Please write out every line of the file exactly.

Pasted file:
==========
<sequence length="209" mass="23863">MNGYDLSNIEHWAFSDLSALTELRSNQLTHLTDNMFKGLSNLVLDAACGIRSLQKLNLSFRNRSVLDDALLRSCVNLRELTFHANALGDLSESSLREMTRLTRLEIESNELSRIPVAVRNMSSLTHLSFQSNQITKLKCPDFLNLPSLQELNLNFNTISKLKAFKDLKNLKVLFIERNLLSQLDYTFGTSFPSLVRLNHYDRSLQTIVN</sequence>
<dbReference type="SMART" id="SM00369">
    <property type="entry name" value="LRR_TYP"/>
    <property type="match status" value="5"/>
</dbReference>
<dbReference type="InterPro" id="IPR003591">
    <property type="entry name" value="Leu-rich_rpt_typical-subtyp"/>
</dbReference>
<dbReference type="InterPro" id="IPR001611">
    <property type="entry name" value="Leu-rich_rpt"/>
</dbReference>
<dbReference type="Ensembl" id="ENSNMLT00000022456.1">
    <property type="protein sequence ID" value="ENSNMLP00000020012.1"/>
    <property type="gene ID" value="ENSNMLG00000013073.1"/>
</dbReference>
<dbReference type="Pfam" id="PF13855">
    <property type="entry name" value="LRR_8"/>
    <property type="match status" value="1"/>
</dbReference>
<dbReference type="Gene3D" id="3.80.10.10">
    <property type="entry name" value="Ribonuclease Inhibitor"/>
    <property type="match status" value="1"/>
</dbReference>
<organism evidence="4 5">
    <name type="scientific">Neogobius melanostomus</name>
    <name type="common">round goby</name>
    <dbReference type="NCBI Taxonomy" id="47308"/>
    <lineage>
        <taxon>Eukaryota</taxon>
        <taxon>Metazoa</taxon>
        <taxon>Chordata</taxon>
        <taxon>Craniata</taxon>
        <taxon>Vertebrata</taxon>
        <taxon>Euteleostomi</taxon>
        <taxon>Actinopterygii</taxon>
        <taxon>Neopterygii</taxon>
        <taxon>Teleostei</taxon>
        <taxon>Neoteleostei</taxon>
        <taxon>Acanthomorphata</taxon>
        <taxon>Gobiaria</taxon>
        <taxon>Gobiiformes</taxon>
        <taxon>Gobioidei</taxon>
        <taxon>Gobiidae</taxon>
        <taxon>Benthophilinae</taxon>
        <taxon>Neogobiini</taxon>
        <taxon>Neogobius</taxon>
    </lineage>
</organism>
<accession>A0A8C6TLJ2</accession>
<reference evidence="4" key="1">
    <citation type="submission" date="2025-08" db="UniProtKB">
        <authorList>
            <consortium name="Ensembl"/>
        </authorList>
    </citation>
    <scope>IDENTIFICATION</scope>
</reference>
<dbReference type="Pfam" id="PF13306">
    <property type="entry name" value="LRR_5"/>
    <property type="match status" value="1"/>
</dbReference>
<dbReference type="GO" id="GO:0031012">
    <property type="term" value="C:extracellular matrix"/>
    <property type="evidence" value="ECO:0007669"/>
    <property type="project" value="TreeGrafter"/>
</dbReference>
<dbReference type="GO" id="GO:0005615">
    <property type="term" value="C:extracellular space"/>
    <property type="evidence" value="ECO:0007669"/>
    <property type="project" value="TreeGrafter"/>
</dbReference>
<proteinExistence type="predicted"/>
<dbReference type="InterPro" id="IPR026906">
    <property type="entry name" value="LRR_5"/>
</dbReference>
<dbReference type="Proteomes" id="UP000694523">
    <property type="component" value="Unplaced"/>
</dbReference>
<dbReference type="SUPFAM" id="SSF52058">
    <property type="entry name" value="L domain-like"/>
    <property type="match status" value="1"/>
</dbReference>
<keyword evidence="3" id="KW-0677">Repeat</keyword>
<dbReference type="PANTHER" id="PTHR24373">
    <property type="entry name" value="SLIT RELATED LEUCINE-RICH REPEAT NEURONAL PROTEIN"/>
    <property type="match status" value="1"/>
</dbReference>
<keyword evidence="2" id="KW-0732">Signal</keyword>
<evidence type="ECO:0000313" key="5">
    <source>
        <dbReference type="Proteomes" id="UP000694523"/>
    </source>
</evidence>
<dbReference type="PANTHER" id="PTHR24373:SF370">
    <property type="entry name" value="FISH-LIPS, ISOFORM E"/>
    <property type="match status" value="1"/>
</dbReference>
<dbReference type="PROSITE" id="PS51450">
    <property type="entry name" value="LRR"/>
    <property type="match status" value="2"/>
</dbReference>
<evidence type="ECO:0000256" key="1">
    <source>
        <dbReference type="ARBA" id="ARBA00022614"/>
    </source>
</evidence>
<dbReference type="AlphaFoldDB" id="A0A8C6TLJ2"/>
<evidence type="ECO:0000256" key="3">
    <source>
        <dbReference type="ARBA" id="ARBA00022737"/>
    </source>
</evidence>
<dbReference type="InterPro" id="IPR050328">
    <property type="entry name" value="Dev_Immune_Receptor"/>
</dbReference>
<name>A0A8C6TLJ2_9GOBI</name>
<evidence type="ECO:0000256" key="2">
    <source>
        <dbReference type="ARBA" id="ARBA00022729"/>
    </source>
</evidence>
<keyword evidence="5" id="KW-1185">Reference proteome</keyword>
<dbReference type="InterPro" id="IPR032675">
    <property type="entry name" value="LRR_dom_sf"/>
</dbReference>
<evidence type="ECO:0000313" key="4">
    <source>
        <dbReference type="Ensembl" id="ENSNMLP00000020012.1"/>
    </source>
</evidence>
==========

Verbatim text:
<sequence length="209" mass="23863">MNGYDLSNIEHWAFSDLSALTELRSNQLTHLTDNMFKGLSNLVLDAACGIRSLQKLNLSFRNRSVLDDALLRSCVNLRELTFHANALGDLSESSLREMTRLTRLEIESNELSRIPVAVRNMSSLTHLSFQSNQITKLKCPDFLNLPSLQELNLNFNTISKLKAFKDLKNLKVLFIERNLLSQLDYTFGTSFPSLVRLNHYDRSLQTIVN</sequence>
<dbReference type="SMART" id="SM00369">
    <property type="entry name" value="LRR_TYP"/>
    <property type="match status" value="5"/>
</dbReference>
<dbReference type="InterPro" id="IPR003591">
    <property type="entry name" value="Leu-rich_rpt_typical-subtyp"/>
</dbReference>
<dbReference type="InterPro" id="IPR001611">
    <property type="entry name" value="Leu-rich_rpt"/>
</dbReference>
<dbReference type="Ensembl" id="ENSNMLT00000022456.1">
    <property type="protein sequence ID" value="ENSNMLP00000020012.1"/>
    <property type="gene ID" value="ENSNMLG00000013073.1"/>
</dbReference>
<dbReference type="Pfam" id="PF13855">
    <property type="entry name" value="LRR_8"/>
    <property type="match status" value="1"/>
</dbReference>
<dbReference type="Gene3D" id="3.80.10.10">
    <property type="entry name" value="Ribonuclease Inhibitor"/>
    <property type="match status" value="1"/>
</dbReference>
<organism evidence="4 5">
    <name type="scientific">Neogobius melanostomus</name>
    <name type="common">round goby</name>
    <dbReference type="NCBI Taxonomy" id="47308"/>
    <lineage>
        <taxon>Eukaryota</taxon>
        <taxon>Metazoa</taxon>
        <taxon>Chordata</taxon>
        <taxon>Craniata</taxon>
        <taxon>Vertebrata</taxon>
        <taxon>Euteleostomi</taxon>
        <taxon>Actinopterygii</taxon>
        <taxon>Neopterygii</taxon>
        <taxon>Teleostei</taxon>
        <taxon>Neoteleostei</taxon>
        <taxon>Acanthomorphata</taxon>
        <taxon>Gobiaria</taxon>
        <taxon>Gobiiformes</taxon>
        <taxon>Gobioidei</taxon>
        <taxon>Gobiidae</taxon>
        <taxon>Benthophilinae</taxon>
        <taxon>Neogobiini</taxon>
        <taxon>Neogobius</taxon>
    </lineage>
</organism>
<accession>A0A8C6TLJ2</accession>
<reference evidence="4" key="1">
    <citation type="submission" date="2025-08" db="UniProtKB">
        <authorList>
            <consortium name="Ensembl"/>
        </authorList>
    </citation>
    <scope>IDENTIFICATION</scope>
</reference>
<dbReference type="Pfam" id="PF13306">
    <property type="entry name" value="LRR_5"/>
    <property type="match status" value="1"/>
</dbReference>
<dbReference type="GO" id="GO:0031012">
    <property type="term" value="C:extracellular matrix"/>
    <property type="evidence" value="ECO:0007669"/>
    <property type="project" value="TreeGrafter"/>
</dbReference>
<dbReference type="GO" id="GO:0005615">
    <property type="term" value="C:extracellular space"/>
    <property type="evidence" value="ECO:0007669"/>
    <property type="project" value="TreeGrafter"/>
</dbReference>
<proteinExistence type="predicted"/>
<dbReference type="InterPro" id="IPR026906">
    <property type="entry name" value="LRR_5"/>
</dbReference>
<dbReference type="Proteomes" id="UP000694523">
    <property type="component" value="Unplaced"/>
</dbReference>
<dbReference type="SUPFAM" id="SSF52058">
    <property type="entry name" value="L domain-like"/>
    <property type="match status" value="1"/>
</dbReference>
<keyword evidence="3" id="KW-0677">Repeat</keyword>
<dbReference type="PANTHER" id="PTHR24373">
    <property type="entry name" value="SLIT RELATED LEUCINE-RICH REPEAT NEURONAL PROTEIN"/>
    <property type="match status" value="1"/>
</dbReference>
<keyword evidence="2" id="KW-0732">Signal</keyword>
<evidence type="ECO:0000313" key="5">
    <source>
        <dbReference type="Proteomes" id="UP000694523"/>
    </source>
</evidence>
<dbReference type="PANTHER" id="PTHR24373:SF370">
    <property type="entry name" value="FISH-LIPS, ISOFORM E"/>
    <property type="match status" value="1"/>
</dbReference>
<dbReference type="PROSITE" id="PS51450">
    <property type="entry name" value="LRR"/>
    <property type="match status" value="2"/>
</dbReference>
<evidence type="ECO:0000256" key="1">
    <source>
        <dbReference type="ARBA" id="ARBA00022614"/>
    </source>
</evidence>
<dbReference type="AlphaFoldDB" id="A0A8C6TLJ2"/>
<evidence type="ECO:0000256" key="3">
    <source>
        <dbReference type="ARBA" id="ARBA00022737"/>
    </source>
</evidence>
<dbReference type="InterPro" id="IPR050328">
    <property type="entry name" value="Dev_Immune_Receptor"/>
</dbReference>
<name>A0A8C6TLJ2_9GOBI</name>
<evidence type="ECO:0000256" key="2">
    <source>
        <dbReference type="ARBA" id="ARBA00022729"/>
    </source>
</evidence>
<keyword evidence="5" id="KW-1185">Reference proteome</keyword>
<dbReference type="InterPro" id="IPR032675">
    <property type="entry name" value="LRR_dom_sf"/>
</dbReference>
<evidence type="ECO:0000313" key="4">
    <source>
        <dbReference type="Ensembl" id="ENSNMLP00000020012.1"/>
    </source>
</evidence>